In accordance with their hypotheses, Schimmack et al. (2002) found that when respondents were asked whether they experienced a particular emotion (e.g., cheerful) using a scale that ranged from "strongly disagree" to "strongly agree," most participants indicated that the neutral point was in the middle of the scale at the point labeled "neither agree nor disagree." When participants were asked to indicate where the neutral point was on an intensity scale that ranged from "not" to "maximum intensity," a large minority indicated that the lowest score on the scale should reflect a neutral response. Schimmack et al. argued that when given an agree/disagree response scale, respondents infer that the experimenter is asking about a bipolar dimension that ranges from extremely happy to extremely unhappy. When given an intensity scale, on the other hand, respondents are more likely to infer that the experimenter is asking about a unipolar dimension that ranges from extremely happy to neutral. In accordance with this interpretation, positive and negative affect items correlated more strongly when an agree/disagree response scale was used than when an intensity scale was used. The Schimmack et al. study is important because it demonstrates that differences in conclusions about bipolarity that have been found across studies may be due to the subtle contextual information that respondents use to understand the content of self-report items.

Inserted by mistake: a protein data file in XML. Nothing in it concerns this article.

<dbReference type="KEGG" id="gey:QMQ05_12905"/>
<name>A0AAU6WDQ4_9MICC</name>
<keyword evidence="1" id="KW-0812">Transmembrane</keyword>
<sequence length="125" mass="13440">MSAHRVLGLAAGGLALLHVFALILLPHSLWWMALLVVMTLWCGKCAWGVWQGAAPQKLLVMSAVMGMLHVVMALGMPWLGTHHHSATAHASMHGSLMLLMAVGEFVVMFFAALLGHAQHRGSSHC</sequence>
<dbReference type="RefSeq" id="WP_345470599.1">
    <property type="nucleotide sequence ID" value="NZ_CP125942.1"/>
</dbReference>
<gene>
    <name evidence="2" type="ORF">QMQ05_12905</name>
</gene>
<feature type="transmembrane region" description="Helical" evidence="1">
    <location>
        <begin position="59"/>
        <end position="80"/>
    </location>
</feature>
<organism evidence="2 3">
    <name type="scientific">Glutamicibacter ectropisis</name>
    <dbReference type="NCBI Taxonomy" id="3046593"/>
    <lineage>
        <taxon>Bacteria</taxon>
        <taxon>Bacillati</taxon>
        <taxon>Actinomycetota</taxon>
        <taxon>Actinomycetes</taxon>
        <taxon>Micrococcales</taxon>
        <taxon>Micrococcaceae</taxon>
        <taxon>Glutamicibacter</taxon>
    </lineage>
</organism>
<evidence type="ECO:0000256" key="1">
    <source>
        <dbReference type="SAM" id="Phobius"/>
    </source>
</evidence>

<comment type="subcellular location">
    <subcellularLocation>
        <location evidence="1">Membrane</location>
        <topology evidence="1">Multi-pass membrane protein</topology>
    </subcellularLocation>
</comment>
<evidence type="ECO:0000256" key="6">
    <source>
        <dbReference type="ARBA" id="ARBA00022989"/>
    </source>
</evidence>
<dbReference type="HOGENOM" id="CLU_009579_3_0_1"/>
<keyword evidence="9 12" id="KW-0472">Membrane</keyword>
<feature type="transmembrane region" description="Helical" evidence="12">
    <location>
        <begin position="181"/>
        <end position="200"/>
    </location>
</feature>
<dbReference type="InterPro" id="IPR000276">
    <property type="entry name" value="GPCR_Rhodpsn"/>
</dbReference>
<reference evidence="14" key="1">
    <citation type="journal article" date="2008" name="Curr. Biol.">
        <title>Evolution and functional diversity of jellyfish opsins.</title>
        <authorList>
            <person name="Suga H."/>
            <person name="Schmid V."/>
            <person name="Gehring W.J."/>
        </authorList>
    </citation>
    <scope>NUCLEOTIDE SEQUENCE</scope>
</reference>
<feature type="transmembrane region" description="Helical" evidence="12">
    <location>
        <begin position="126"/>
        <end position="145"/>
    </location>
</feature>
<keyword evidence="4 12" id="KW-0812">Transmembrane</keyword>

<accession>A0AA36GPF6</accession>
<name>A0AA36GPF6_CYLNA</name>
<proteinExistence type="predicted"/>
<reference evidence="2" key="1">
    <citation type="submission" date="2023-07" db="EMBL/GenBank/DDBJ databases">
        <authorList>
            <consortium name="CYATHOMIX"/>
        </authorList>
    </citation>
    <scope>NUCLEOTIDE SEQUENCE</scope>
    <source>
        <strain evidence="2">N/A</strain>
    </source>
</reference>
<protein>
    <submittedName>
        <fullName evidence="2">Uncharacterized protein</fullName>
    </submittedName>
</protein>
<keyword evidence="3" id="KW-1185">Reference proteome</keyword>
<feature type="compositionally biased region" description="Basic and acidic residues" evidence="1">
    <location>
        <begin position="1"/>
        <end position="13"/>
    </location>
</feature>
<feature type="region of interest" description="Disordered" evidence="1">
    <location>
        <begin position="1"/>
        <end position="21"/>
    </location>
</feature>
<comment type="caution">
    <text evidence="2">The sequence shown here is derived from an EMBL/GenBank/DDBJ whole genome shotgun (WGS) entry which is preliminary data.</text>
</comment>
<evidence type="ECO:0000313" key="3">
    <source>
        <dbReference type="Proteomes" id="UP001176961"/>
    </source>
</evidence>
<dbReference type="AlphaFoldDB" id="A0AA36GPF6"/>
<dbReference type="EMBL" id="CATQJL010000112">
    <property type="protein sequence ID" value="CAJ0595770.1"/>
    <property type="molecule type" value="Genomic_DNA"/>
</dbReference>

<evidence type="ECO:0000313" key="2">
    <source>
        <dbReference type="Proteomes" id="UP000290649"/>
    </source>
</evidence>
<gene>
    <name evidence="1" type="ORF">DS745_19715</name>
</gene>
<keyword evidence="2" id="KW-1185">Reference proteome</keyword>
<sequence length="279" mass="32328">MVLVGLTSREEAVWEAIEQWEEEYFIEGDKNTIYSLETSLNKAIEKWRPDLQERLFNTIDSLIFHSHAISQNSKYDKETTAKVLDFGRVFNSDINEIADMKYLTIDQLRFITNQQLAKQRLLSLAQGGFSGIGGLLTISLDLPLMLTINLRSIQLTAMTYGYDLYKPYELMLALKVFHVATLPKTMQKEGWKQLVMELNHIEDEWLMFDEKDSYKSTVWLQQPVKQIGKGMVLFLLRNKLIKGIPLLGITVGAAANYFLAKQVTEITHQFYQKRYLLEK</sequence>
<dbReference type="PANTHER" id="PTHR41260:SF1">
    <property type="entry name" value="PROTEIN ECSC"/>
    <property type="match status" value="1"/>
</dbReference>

The research reviewed above demonstrates that contextual factors play an important role in question comprehension. Subtle changes in question wording, question order, question presentation, and response options can influence the responses that respondents give. In discussing the effects of contextual variables in the context of self-reports of well-being, Schwarz and Strack (1999) argued that after seeing this evidence most people would conclude, "there is little to be learned from global self-reports of well-being" (p. 80). They went on to argue that "although these reports do reflect subjectively meaningful assessments, what is being assessed, and how, seems too context dependent to provide reliable information about a population's well-being" (p. 81). Although it is clear that in carefully controlled experimental settings, respondents' answers to self-report questions can be affected, very little research has examined how pervasive these effects are. It is possible that these subtle manipulations may add only a small amount of unwanted variance relative to the amount of true variance that these scales capture. For instance, when conducting multimethod research, researchers may find that contextual factors do not substantially change the correlation between self-reports and other indicators (e.g., informant reports). Contextual factors may influence self-reported assessments, but more work is needed in this area to determine the impact these factors have on existing self-report methods.